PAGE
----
–  order your copy

check out the gallery of foreign covers; so interesting to see what different countries put on the cover

watch the one-minute book video

listen to a sample of the audiobook

If you’re wondering whether Happier at Home would make a good gift, it was also a New York Times bestseller, and you can…

– read a sample chapter on the subject of “time”

– watch the one-minute book trailer, “Ten ways to be happier at home” (guess which suggestion proved controversial?)

– listen to a sample of the audiobook

– request the one-page book club discussion guide

– read the Behind-the-Scenes extra (I had a great time writing this)

Obviously, I’m happy to sign and personalize a bookplate for you–it doesn’t have to be a gift! Request as many as you want — within reason. Although I’m flattered when people request 100, I can’t send that many. Again, I’m very sorry that because of mailing issues, this is limited to U.S. and Canada.

A Surprising Way to Feel Better About Yourself. Have You Tried It?

prab-isherOver the weekend, I read Christopher Isherwood’s memoir, My Guru and His Disciple. It’s an account of Isherwood’s relationship with Swami Prabhavananda, the Hindu monk who was his spiritual mentor and friend for more than thirty years. (The photo shows Swami Prabhavananda on the left, Isherwood on the right, and Aldous Huxley between them.)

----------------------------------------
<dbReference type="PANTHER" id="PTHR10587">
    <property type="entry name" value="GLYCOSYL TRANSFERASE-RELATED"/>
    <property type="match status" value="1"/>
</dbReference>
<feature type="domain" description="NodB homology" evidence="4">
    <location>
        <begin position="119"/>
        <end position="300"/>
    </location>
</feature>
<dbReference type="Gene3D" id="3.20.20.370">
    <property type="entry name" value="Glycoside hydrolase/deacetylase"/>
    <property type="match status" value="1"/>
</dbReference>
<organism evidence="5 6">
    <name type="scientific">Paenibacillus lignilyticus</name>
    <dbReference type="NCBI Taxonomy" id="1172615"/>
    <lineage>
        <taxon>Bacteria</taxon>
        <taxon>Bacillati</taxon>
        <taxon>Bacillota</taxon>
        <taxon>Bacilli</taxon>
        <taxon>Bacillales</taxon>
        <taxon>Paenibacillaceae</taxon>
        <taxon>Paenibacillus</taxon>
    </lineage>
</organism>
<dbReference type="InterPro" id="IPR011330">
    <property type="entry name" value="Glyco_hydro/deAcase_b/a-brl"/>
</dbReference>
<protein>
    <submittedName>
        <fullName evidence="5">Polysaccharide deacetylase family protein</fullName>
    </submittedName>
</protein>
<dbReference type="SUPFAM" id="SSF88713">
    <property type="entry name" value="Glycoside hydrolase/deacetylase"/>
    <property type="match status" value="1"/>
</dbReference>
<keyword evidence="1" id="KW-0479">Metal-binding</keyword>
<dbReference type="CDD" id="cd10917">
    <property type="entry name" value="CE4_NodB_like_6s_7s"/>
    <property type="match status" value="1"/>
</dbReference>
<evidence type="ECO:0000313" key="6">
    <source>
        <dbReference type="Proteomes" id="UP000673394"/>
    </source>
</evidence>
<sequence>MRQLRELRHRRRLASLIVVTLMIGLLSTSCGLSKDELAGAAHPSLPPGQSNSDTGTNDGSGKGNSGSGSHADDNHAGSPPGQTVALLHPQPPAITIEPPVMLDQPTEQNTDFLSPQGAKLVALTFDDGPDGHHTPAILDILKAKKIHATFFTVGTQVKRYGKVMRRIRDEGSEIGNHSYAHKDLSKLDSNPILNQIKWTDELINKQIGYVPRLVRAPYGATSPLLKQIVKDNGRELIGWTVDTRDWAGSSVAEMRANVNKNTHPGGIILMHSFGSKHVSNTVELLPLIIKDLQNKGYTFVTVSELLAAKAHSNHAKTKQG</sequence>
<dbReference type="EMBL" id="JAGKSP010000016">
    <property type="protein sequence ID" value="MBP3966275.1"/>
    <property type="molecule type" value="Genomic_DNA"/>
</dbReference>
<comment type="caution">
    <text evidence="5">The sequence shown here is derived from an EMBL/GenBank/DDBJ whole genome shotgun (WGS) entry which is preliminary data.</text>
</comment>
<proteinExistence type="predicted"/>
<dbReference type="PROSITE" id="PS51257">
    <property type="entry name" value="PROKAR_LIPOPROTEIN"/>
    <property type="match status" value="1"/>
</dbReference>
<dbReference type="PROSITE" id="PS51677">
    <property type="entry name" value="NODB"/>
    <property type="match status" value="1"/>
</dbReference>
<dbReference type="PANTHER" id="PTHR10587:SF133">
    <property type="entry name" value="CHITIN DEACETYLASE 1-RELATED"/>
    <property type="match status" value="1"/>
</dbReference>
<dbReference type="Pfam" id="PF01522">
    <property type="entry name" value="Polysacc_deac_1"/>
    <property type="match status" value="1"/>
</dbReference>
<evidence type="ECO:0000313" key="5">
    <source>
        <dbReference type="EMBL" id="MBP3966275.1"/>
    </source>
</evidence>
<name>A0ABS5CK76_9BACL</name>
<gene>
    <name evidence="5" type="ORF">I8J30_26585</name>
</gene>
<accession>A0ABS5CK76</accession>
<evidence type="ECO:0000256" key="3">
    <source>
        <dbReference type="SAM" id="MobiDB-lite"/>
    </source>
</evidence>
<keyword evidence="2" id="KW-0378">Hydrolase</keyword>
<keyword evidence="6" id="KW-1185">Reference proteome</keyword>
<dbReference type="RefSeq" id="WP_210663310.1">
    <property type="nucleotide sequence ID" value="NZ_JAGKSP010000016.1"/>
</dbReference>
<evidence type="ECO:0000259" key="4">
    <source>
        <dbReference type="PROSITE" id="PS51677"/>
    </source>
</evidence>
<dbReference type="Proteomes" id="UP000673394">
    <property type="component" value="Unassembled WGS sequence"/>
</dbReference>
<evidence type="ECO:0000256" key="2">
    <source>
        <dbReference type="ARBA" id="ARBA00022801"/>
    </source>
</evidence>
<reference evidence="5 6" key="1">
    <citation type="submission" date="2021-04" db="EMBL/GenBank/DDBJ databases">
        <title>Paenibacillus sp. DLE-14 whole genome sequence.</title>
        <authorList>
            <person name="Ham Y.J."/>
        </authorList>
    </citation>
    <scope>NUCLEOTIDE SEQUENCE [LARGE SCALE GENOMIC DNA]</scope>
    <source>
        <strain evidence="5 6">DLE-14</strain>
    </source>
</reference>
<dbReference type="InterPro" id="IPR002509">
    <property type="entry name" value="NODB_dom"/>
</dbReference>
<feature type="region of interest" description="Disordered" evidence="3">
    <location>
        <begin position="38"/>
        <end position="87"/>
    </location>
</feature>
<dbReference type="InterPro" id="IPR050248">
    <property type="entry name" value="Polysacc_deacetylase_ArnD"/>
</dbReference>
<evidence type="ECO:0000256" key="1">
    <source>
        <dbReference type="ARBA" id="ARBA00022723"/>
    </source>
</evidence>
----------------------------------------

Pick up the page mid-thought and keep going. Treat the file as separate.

I was surprised to learn that Christopher Isherwood — who’s perhaps best known for The Berlin Stories, which was the basis for Cabaret — lived for years in Swami Prabhavananda’s monastery in Los Angeles, and considered becoming a monk himself.

The book is interesting for many reasons, but I was particularly struck by Isherwood’s passing remark, of his cigarette smoking: “I had given up the habit with difficulty in 1941, because I was upset about my parting from Vernon and wanted to raise my morale by asserting my willpower.”

I was fascinated by this brief remark. He wanted to raise his morale by asserting his willpower.

We usually think of an effort like quitting smoking as something that’s demanding, draining, a big drag. And it is, of course.

But it’s also interesting to see that an effort like that is also a morale-booster. And it’s true: whenever we ask something of ourselves, and follow through, we get a big boost in our sense of “self-efficacy,” our sense of control over ourselves.

One thing that has surprised me, in my work life, is that sometimes, when I’m feeling very overloaded, I feel better when I tackle something big and new. There’s an energy and excitement that comes from a new challenge.

Although it’s always tempting to think, “I’m doing too much, I’m so stressed out, I can’t ask this of myself, I need to cut back.” But it may be that asking more of ourselves will actually make us feel more competent, more energized, and less stressed.

Surprising, but true.

Have you ever got a big morale-boost by quitting smoking, quitting sugar, starting an exercise routine, or the like? Or tackling some huge undertaking?